I don’t see as much of my dad as I could so last Sunday I went that extra mile – and a few more – and walked 6 hours or so from home over the moors to his house.
I actually joined the Pennine Way up at the Rochdale Road, having cut across the moors from Eastergate down in Marsden. The route along the Pennine Way from Marsden to Stoodley Pike is pretty straightforward, as its flat once you climb out of Marsden, but this one was more of an inner than outer journey in some ways.
And that was something I thought I’d write about (as much as the walk itself) as I’ve been reading “The lost art of walking” by Geoff Nicholson (http://www.amazon.co.uk/Lost-Art-Walking-Philosophy-Pedestrianism/dp/159448998X), which is an essay on how walking impacts on your thoughts and psyche and outlook as much (or more) as its about getting from A to B. Actually, it’s a lot more than that, with lots of great literary references and humour, a great read if you’re into walking and hiking, Or just perambulating. Or mooching. okay, enough.
Without getting too psychogeographic – which I may not be at all, depending on how demonstrably I understand the term – this hike involved a lot of thinking and remembering as much as stepping, striding and yomping*.
So, last Sunday I walked over to see a man who used take my brother and I for long Sunday walks along the grand union canal in our part of Buckinghamshire. And a man who yomped us (*I can say that, he was in the forces and encouraged us to wear Air Force boots and jumpers.. ) through the Chiltern woods. I’m grateful for the love of the countryside he gave me and I was thinking about that as I hiked across his house. But he was also a man who tended to dish out constant caustic comments and a casual derision for the world, as we journeyed along. Basically, my old man could be difficult to deal with and could be soul sappingly negative about me, my brother and pretty much everyone/everything else. But like I said I’m grateful for love of the outdoors I got from him and I enjoyed the long hikes and being up in the woods or out along the canal and the fields with him, my brother and our two dogs. And I was thinking as much about that as the “wonder what the old man will say when I get to his place” aspect as I stepped across the rocks at Blackstone Edge and walked towards the roman road – which I didn’t spent much time on, as it would have been a bit of a detour.. I’ll go look at it in more detail another time.
Back from the (pretty dramatic) rocks and path to thoughts about my Dad, as I hiked towards his place : seeing the wider view as I get older, he had his reasons for all that negativity and I’m not going to betray his privacy and history to go into that. The fact I was happy to make the long walk over to his on Sunday says something I think. Why I mention all that is because it was going through my mind as I walked over to him. I was looking at the scenery, sweepingly rugged as some of it is, but I was also lost in thought a fair bit. I think that’s what happens on walks, some more than others. This one just happened to be a real see saw between the here and now of the Pennine Way and recollections of youthful walks.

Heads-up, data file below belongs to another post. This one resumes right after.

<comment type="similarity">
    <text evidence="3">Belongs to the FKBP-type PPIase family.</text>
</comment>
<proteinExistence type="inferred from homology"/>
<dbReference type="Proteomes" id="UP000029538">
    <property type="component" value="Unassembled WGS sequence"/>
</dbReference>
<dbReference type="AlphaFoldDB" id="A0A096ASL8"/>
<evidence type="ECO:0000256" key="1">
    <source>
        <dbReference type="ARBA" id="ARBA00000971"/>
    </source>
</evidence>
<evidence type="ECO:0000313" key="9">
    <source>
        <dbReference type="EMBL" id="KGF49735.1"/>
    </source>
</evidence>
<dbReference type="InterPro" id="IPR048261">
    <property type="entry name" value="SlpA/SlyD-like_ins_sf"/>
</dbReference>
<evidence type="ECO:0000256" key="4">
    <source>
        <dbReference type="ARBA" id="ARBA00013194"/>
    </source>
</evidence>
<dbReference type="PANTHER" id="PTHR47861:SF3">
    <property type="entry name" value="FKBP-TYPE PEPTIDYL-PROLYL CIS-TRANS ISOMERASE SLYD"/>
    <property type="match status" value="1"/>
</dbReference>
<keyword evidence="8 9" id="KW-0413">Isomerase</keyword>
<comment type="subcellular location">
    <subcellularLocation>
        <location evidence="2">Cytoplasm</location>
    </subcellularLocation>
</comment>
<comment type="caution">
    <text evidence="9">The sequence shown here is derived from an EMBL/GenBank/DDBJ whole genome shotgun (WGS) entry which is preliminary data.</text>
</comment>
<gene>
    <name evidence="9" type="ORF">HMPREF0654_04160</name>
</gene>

Some walk facts : (enough with the psycho blahblah) this section of the Pennine Way is in parts beautiful and also industrial. You walk along black gritstone cliffs – essentially ancient lagoon beds I think – and also shadow a Roman road at one point (see link, above). But you also see lots of evidence of near history with the water catchments, the reservoirs with their 1920s dressed stones and the footbridge that takes you high over the M62 motorway. That bridge was a first for me, I’ve driven under it countless times over the years.. but being on it you realise how high and how windy it is. I had to wait for a load of mountain bikers to get in front of me before I crossed but just remembered to take a photo as the last one shot by me.
This part of the Pennine way is a real mix of history and if it’s occasionally a bit too pedestrian and a bit industrial feeling, in places it is genuinely ‘ wild’ and provides some great views.
And there’s a pub halfway (The White House) .. who knew. Not me, obviously, I didn’t have any money with me. School boy error. Always carry a compass, a penknife .. and money for an emergency beer. I’ll know next time though and I’ll stop for a contemplative pint and some psychogeographical navel gazing, before striking out for the last couple of hours to my Dad’s.
The time went pretty quickly, with Stoodley Pike appearing across the moors quicker than I thought and it was nice to get down to Dad’s for a cup of tea on the sun deck and for Brodie Dog to crash out at my feet. I think he was chuffed that I’d walked across and the cup of tea was followed by a nice glass of wine 🙂 It was great to get a lift back home from him as well.